THE HISTORY OF
The Haven at Star Lake is located on the shores of Star Lake in New York State’s majestic Adirondack Park. Created in 1892 as one of thefirst Forever Wild Forest Preserves in the nation, the Adirondack Park is a unique wilderness area. At 6 million acres the Adirondack Park is larger than several states in New England, bigger even than Yosemite, Yellowstone, Glacier, Grand Canyon and the Great Smokey National Parks combined. It is the largest publically protected area in the contiguous United States.The Adirondack Park boasts 3,000 lakes and ponds, and 30,000 miles of rivers and streams.The 46 tallest mountains within the park are called the High Peaks.The Adirondack Park has more than 2,000 miles of complex and beautiful New York hiking trails that cater to every skill level.These lands contain beautiful waterfalls, free-flowing lakes, rivers and reservoirs, hunting, fishing, boating, snowmobiling, virgin forest tracts, mountaintop wilderness vistas, and a variety of special habitats that will delight both the amateur and professional naturalist.
In the northwest part of the Adirondack Park you will find Star Lake, the most pristine lake in the Adirondacks. Theory has it that the many bays visually formed points to a star; and thus evolved the modern name “Star Lake”.Wallace’s 1894 Descriptive Guide described Star Lake with vivid prose. “Its waters are crystal, objects being discernible at great depth. It is apparently one vast spring having no visible inlet or outlet. This many-armed islet-adorned and hill-enriched little loch, fringed here and there with golden sand presents a lake picture of peculiar and entrancing loveliness.” With “PR” like this, Star Lake began to emerge as a resort area. The area became known as the “Catskills of the North” as many from downstate spent their vacations here. Many of the historic cottages on the lake take you back in time to when Grover Cleveland was President and families traveled by train and buggies to vacation together at one of the most special lakes in the Adirondacks.
Like much of the area, the charm of The Haven lies in its past. The Haven was a private camp through the 1920’s. From the 1930’s through the 1950’s it was operated as a Jewish Girl’s summer camp. In 1964 a not-for profit foundation supporting Potsdam College procured the property and developed it as a recreational facility for students and faculty of the college. It was during their ownership that major expansion and property improvements were implemented. The usage of the facility was ultimately broadened to include conferences, workshops, off-site classes and meetings. Potsdam continued to use the property until 2000 when Houghton College acquired the property. Houghton College operated the facility for approximately 10 years as a satellite educational facility specializing in environmental studies.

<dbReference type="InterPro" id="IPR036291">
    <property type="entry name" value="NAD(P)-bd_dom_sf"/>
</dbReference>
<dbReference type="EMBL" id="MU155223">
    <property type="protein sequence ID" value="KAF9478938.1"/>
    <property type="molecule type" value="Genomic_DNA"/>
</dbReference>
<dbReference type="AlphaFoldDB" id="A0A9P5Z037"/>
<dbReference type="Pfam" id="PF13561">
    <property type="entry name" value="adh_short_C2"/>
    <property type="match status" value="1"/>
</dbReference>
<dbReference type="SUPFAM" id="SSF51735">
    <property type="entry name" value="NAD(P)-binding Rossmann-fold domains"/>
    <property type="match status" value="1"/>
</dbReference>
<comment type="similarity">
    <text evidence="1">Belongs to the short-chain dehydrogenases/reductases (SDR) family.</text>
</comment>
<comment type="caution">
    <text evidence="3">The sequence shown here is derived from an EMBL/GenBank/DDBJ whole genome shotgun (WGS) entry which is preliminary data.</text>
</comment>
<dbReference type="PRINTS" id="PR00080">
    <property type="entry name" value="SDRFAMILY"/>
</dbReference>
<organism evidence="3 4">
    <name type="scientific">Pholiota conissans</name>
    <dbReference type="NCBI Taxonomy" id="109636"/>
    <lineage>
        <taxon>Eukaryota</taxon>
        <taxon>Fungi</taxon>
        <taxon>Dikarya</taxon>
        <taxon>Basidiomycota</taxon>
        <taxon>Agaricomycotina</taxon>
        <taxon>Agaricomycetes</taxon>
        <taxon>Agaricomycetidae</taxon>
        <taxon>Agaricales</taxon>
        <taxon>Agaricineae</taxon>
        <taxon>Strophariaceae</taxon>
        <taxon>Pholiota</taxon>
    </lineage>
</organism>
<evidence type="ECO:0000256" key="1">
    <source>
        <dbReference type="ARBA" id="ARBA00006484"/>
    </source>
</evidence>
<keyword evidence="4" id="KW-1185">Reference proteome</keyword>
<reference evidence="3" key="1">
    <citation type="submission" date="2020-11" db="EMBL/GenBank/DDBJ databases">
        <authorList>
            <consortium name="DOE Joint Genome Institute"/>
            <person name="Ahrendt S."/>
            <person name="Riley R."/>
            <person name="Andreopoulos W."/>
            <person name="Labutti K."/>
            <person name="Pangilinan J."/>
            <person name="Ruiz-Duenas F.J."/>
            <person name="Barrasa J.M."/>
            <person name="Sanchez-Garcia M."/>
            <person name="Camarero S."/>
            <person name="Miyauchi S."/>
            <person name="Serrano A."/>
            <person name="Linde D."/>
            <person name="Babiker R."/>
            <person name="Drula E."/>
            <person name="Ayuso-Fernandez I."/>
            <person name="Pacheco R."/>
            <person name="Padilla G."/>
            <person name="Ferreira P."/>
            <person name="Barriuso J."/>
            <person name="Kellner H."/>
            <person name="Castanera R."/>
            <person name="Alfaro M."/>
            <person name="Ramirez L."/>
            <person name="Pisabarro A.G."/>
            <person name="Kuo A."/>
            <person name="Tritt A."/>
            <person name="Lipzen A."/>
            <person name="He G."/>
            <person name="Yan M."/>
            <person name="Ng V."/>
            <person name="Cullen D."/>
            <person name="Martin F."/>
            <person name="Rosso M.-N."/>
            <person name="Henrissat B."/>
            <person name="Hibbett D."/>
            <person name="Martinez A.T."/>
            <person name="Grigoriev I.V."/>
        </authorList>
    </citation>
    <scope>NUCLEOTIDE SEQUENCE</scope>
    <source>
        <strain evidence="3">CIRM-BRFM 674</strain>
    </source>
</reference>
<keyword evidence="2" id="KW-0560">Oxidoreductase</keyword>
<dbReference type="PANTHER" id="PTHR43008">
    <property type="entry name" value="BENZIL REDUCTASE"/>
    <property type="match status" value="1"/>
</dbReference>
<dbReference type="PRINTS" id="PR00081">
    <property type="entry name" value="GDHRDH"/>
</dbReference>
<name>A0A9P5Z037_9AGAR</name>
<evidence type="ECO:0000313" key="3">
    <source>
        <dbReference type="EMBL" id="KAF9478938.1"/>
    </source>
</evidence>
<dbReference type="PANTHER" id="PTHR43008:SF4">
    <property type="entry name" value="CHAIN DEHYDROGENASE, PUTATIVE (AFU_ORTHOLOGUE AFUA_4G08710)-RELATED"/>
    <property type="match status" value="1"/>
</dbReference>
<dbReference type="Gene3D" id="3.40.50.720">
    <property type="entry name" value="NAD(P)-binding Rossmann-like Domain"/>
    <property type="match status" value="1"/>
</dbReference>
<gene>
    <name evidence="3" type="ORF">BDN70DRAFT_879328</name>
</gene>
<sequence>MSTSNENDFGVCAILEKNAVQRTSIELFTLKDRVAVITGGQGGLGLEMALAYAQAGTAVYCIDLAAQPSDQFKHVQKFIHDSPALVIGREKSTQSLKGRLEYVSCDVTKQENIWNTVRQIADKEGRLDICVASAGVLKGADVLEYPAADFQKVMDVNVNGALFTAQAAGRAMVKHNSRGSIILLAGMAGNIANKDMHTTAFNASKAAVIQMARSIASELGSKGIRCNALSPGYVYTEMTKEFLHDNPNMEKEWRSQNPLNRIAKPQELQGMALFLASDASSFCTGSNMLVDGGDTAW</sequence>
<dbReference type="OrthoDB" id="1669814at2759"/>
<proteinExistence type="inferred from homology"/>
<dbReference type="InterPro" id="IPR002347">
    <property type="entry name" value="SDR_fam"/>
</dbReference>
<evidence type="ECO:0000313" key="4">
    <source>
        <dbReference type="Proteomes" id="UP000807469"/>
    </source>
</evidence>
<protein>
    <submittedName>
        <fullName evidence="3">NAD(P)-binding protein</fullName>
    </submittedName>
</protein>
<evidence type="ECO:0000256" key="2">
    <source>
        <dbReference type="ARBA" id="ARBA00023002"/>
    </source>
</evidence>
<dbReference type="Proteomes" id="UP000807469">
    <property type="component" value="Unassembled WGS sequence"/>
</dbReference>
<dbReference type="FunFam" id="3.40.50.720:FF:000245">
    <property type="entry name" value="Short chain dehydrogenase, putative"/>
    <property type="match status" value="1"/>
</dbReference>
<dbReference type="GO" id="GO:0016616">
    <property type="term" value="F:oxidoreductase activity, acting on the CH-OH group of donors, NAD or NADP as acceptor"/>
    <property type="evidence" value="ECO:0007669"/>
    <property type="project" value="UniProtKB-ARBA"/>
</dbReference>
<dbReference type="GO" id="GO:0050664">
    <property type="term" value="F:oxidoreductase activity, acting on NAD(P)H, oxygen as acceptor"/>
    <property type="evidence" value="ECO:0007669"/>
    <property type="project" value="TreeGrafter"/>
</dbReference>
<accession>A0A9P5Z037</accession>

The Haven consists of approximately 40 acres of land and 311 feet of shoreline on the crystal clear waters of Star Lake.Nearly 75% of the property is wooded incorporating a number of nature trails. Located on the property are 17 buildings totaling over 20,000 square feet, many of which can be used year-round.The buildings include housing, dining, classroom and recreational facilities. The waterfront campus is ideal for easy access to lake side living, reflection and recreation. It is also within walking distance to community services that include: a beautiful and challenging public golf course, an indoor ice rink, ball fields, and a hospital.
The region is surrounded by wilderness.The Five Ponds Wilderness Area, immediately adjacent to The Haven is just one highlight of the region.It comprises one of the largest wilderness tracts in the Northeastern USA, containing 50,000 acres of old-growth timber that provide visitors with a glimpse of what the forests looked like in pre-colonial times. Running through Five Ponds is the Oswegatchie River which provides wilderness canoeing and kayaking. Hikers, backpackers, snowmobilers and other outdoor enthusiasts would find The Haven a great retreat and a staging area for miles of exploration. Cross country skiing, ice skating, biking, fishing and swimming are just a few of the local recreational options available.
Within a short drive you can visit the high peaks region where you’ll find some of the most scenic trails anywhere in the country. The new Wild Center Natural History Museum of the Adirondacks in Tupper Lake is just 45 minutes away, and the Adirondack Museum in Blue Mountain Lake is 1.5 hours away. You might also visit Lake Placid, home of the 1932 and 1980 winter Olympics, as well as Saranac Lake. They are an hour and 20 minutes to the east. For the truly adventuresome, some of the best white water rafting in the country is found on the Black River 1 and 1/2 hours to the West. Whatever suits your fancy, you’ll find it in the Adirondacks.